The conduction, valence, and split-off band profiles for the InAs-Ga1-x Inx Sb superlattices considered by UIC/Harvard and Hughes are illustrated in FIG. 1, infra. See also L. R. Ram-Mohan and J. R. Meyer, Multiband Finite Element Modeling of Wavefunctions-Engineered Electro-Optical Devices, Vol., 4, No. 1, pp. 191-243 (1995), incorporated herein by reference in its entirety and for all purposes (See FIG. 2 therein). Also shown are the corresponding energy levels and wavefunctions calculated using an 8-band finite-element algorithm. Note first that even though the electron wavefunctions (solid curves) have their maxima in the InAs layers and the hole wavefunctions (dashed curves) are centered on the Ga1-x Inx Sb layers, there is significant overlap because each (particularly ψn) penetrates into the adjacent layers. Hence the optical matrix element is nearly as large as values typically obtained for Type-I heterostructures. Also, the resonance between Eg (the separation of E1 and H1) and Δ0 (the difference between H1 and S1) is completely removed by the Type-II band alignment, even though it is present in bulk InAs and GaSb. Furthermore, Grein et al. pointed out that for these particular layer thicknesses, the energy gap does not resonate with any intervalence transitions involving H1 near its maximum (it falls approximately halfway between H1-H2 and H1-H3). Hence all multi-hole Auger processes are energetically unfavorable, and CCCH events (in which the CH recombination is accompanied by an electron transition to a higher-energy conduction-band state (CC)) will probably dominate the nonradiative lifetime.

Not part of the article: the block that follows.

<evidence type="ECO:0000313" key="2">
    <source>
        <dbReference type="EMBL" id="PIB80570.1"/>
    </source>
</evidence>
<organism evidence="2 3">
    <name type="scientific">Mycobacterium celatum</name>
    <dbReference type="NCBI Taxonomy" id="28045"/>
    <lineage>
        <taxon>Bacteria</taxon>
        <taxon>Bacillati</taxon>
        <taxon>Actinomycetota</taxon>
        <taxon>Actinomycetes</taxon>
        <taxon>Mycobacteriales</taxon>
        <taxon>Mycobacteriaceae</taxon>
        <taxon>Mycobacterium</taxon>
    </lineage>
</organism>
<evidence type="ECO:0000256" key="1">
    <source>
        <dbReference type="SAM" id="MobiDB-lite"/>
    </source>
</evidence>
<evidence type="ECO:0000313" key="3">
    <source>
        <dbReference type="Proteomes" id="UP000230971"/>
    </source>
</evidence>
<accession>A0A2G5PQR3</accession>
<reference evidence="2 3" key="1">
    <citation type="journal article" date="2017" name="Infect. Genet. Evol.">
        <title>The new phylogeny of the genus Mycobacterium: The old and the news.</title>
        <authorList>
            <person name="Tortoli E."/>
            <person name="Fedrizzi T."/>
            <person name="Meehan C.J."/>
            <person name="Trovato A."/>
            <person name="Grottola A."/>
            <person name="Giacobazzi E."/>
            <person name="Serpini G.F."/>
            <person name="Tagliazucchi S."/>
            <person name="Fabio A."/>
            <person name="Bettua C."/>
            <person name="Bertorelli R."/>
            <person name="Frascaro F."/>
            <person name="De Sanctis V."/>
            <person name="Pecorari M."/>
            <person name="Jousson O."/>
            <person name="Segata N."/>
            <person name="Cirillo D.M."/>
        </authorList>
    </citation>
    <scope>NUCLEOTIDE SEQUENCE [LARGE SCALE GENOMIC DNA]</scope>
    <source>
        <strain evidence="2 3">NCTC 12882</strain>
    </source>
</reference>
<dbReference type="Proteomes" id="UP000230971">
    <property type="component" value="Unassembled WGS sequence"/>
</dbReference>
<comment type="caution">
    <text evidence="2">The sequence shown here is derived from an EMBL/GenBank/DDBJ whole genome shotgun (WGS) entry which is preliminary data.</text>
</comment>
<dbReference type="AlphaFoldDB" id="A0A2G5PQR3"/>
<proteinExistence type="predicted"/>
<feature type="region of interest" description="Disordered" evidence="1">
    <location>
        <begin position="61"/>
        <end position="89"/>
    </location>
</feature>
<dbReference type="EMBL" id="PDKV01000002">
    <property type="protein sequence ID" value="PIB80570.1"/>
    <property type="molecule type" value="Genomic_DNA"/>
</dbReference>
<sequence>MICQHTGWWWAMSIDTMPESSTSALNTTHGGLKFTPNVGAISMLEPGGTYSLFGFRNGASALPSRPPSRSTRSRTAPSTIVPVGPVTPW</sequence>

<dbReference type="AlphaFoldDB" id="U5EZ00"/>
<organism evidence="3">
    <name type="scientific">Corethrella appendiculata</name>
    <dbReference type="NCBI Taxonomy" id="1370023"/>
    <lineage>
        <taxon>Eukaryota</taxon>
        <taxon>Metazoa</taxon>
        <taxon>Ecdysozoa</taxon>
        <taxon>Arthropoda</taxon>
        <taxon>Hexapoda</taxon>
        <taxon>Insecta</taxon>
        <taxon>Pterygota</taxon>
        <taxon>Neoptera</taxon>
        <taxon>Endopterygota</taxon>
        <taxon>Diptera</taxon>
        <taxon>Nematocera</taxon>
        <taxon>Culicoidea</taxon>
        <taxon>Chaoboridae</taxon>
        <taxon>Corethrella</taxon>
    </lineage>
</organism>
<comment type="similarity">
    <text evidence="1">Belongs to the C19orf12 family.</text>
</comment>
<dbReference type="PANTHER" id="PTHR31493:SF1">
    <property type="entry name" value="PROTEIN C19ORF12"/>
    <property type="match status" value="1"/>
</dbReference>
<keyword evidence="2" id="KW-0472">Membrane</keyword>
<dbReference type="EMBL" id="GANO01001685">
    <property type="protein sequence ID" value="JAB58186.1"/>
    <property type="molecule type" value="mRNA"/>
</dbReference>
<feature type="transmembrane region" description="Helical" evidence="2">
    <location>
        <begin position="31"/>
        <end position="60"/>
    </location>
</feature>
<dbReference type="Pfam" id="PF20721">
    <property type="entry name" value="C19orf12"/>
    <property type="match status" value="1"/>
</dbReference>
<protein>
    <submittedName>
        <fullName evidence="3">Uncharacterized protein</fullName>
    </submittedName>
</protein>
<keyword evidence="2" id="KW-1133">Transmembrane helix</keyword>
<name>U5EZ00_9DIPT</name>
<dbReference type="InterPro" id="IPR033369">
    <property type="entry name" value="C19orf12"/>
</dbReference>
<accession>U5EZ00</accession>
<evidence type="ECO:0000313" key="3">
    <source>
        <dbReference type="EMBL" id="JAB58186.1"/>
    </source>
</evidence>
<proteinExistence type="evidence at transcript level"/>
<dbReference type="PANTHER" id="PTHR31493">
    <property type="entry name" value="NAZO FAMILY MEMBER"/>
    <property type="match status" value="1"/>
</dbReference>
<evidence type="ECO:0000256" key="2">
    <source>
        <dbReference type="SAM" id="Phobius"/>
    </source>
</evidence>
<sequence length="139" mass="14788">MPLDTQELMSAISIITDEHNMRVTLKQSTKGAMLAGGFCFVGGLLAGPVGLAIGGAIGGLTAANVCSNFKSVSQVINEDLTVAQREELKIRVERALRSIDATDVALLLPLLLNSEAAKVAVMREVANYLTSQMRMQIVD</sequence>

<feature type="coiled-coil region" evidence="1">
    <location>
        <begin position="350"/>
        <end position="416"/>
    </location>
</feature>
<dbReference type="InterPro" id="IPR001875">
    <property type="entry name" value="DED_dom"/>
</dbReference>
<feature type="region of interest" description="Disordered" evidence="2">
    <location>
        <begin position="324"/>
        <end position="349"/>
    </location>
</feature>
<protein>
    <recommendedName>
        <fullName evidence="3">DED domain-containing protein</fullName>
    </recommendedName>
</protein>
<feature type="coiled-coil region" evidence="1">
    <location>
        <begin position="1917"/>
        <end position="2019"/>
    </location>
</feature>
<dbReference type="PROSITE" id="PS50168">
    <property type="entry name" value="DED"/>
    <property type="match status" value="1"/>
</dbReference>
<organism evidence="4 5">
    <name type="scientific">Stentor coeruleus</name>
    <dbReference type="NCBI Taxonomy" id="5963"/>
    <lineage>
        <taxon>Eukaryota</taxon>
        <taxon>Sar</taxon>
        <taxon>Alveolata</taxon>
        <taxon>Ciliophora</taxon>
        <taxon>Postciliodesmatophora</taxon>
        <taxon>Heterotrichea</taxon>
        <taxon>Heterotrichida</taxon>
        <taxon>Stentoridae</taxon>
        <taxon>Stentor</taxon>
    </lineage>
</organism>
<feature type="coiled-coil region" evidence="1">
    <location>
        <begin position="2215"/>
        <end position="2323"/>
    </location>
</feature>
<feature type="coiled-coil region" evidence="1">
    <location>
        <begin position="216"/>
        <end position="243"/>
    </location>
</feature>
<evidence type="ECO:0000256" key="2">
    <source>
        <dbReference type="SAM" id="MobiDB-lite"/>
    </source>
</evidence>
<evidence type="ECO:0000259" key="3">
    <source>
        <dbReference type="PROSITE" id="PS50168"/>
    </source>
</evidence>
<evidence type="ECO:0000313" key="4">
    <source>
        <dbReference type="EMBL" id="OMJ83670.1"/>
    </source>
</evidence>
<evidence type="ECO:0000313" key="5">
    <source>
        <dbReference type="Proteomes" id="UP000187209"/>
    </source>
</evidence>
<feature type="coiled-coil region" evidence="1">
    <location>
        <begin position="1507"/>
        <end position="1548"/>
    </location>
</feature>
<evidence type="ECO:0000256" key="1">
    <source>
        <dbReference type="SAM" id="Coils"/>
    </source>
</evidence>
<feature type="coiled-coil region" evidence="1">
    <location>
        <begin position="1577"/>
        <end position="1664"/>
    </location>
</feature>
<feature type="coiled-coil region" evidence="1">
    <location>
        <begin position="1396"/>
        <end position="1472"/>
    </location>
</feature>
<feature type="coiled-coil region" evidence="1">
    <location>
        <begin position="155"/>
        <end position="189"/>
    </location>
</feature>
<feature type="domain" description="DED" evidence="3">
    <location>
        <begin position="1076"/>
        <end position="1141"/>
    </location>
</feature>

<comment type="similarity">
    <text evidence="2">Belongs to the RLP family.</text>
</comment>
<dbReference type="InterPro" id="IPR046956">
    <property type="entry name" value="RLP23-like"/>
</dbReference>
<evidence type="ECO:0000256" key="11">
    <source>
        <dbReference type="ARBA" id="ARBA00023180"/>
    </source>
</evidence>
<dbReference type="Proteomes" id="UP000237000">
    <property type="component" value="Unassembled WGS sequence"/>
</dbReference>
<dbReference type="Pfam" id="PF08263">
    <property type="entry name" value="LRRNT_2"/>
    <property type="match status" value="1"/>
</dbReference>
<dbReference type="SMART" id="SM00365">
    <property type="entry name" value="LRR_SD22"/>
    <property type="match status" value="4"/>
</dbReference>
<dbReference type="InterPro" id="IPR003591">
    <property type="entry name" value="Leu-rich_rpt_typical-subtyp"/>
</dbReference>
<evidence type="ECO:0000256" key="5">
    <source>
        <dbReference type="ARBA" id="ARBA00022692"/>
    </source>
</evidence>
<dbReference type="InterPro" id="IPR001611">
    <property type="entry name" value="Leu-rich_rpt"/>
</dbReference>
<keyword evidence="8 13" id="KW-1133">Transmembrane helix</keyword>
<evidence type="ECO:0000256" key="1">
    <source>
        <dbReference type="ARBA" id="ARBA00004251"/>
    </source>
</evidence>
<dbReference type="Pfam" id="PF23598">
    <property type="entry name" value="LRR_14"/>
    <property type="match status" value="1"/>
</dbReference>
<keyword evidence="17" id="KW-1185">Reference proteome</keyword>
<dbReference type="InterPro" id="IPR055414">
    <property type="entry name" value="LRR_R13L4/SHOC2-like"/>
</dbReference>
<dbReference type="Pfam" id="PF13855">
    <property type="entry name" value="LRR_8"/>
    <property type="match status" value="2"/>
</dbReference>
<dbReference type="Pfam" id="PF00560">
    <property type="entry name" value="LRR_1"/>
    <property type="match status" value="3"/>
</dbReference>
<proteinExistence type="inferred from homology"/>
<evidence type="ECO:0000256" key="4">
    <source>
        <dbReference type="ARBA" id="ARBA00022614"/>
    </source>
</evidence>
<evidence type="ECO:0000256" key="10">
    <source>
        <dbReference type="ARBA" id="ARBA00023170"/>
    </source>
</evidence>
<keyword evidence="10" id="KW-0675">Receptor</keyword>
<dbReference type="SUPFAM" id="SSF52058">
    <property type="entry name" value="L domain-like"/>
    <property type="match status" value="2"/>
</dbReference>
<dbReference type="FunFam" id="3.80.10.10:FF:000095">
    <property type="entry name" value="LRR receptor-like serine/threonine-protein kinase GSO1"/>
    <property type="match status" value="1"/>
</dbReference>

However, the structure depicted in FIG. 1 is non-optimal in that the electron dispersion is effectively three-dimensional. While the holes in the Type-II superlattice depicted in FIG. 1, infra, have relatively small dispersion along the growth axis, the strong penetration of the electron wavefunction into the thin Ga1-x Inx Sb barriers leads to a nearly isotropic electron mass (mnz /mn1 ≈1.2). Due to the three-dimensional electron dispersion, the gain, of Type II-superlattice lasers, is reduced (See dashed lines of FIGS. 5 and 6, infra, wherein the dashed lines indicate the gain as a function of photon energy (relative to energy gap) and maximum gain as a function of pump power, respectively, for the Type II superlattice (SL) structure). In addition, due to the three-dimensonal electron dispersion of the Type II superlattice structure the Type II superlattice (SL) structure produces a lower gain at the same operating temperature than a Type II-quantum well structure with a two dimensional electron dispersion.